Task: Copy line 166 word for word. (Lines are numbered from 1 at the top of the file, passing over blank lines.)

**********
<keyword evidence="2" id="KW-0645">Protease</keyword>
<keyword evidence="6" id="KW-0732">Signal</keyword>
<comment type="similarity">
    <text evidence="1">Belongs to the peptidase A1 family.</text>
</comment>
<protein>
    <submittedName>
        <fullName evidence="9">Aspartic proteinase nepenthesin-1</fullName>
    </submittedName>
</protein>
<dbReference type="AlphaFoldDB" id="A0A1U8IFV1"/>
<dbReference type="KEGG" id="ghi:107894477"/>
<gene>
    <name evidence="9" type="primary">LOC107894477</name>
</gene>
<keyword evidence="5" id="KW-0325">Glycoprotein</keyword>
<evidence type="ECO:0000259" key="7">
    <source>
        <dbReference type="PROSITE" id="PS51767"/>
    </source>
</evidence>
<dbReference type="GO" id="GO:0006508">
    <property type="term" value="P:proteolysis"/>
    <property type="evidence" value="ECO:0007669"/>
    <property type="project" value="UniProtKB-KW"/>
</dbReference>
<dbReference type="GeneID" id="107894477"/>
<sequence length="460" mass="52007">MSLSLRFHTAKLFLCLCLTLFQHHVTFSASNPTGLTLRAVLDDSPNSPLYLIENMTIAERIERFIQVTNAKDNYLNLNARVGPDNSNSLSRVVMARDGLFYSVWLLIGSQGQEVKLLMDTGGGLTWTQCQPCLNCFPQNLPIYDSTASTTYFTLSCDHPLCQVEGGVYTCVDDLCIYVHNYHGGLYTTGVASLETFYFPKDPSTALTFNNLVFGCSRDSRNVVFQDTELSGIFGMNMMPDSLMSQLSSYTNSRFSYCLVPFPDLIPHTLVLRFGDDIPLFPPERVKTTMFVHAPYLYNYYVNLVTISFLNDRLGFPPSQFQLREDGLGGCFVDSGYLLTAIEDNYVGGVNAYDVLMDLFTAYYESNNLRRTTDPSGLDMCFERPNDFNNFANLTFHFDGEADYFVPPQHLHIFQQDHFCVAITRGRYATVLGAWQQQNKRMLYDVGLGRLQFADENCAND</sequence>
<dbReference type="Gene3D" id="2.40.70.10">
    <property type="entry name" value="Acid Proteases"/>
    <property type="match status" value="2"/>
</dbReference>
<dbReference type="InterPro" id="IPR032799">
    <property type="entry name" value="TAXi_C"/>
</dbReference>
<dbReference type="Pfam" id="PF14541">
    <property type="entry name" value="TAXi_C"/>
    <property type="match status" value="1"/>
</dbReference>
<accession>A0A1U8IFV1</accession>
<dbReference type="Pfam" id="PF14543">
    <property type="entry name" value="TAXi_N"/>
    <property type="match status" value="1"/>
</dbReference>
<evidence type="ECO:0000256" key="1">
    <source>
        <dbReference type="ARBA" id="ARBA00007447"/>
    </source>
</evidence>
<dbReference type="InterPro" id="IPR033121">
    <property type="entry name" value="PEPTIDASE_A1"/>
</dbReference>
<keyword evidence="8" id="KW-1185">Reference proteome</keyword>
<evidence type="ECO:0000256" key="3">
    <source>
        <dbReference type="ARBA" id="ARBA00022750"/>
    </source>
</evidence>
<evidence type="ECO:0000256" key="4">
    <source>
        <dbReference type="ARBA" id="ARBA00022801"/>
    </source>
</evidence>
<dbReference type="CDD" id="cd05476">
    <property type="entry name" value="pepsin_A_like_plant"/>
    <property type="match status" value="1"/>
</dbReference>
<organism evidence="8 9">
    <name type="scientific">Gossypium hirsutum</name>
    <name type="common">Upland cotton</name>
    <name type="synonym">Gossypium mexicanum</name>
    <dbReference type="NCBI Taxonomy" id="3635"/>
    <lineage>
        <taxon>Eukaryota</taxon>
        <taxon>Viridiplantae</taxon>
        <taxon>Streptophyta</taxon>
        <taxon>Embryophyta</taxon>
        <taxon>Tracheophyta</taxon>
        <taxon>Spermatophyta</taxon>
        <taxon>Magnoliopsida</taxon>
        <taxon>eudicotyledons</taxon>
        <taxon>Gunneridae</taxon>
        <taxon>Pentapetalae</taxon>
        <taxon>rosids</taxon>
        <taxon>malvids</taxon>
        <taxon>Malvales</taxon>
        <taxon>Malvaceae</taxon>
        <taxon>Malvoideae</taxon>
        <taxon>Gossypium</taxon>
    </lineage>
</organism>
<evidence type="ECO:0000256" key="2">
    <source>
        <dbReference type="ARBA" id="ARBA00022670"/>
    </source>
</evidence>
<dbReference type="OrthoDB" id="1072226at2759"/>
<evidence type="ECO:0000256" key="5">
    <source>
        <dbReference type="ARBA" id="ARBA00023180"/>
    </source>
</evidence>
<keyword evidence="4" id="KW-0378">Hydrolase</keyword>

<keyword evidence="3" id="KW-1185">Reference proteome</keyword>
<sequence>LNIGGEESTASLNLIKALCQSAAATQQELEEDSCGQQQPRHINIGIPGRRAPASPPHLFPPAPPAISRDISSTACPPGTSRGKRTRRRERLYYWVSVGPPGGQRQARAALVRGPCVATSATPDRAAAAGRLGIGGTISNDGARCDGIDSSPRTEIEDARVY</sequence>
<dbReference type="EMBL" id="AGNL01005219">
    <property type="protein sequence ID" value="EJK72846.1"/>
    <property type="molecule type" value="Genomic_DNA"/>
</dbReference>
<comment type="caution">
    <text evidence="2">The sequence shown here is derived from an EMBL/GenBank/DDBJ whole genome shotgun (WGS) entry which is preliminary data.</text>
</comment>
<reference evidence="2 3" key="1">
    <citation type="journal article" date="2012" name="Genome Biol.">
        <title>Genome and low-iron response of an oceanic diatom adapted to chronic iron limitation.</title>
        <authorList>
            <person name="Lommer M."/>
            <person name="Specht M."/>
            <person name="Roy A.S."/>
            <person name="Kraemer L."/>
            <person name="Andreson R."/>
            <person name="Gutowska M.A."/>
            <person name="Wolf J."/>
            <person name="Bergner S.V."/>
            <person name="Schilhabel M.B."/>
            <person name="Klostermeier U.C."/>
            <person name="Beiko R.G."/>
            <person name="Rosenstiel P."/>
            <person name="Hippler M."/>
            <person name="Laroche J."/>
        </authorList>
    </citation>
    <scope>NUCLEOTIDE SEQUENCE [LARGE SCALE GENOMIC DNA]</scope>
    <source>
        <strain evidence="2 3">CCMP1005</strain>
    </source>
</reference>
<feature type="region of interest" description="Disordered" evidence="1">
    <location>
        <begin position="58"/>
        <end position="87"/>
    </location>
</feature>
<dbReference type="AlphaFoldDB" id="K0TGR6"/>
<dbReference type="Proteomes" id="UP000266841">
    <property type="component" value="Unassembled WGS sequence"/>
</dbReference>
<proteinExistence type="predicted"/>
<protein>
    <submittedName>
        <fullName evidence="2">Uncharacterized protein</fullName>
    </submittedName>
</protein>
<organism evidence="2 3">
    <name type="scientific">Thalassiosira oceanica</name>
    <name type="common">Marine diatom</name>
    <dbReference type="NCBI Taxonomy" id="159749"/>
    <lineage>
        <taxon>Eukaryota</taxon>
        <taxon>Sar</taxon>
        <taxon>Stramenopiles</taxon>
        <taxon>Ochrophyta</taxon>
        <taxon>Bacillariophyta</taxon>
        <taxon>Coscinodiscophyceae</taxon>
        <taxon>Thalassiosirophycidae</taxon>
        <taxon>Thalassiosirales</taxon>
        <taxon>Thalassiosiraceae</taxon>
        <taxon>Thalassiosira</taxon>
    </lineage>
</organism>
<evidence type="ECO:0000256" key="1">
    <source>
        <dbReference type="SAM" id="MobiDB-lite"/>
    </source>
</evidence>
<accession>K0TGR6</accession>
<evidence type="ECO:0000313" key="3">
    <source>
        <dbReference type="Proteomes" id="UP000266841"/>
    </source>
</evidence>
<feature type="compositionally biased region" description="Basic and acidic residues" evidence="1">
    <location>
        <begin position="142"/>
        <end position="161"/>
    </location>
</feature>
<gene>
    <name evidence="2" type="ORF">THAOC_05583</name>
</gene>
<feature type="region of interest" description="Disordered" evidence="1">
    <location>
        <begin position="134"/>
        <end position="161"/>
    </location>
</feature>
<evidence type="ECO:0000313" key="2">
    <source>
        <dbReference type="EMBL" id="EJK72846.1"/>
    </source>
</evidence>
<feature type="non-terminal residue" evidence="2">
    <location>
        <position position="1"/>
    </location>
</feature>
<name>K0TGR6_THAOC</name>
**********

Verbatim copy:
        <taxon>Thalassiosirales</taxon>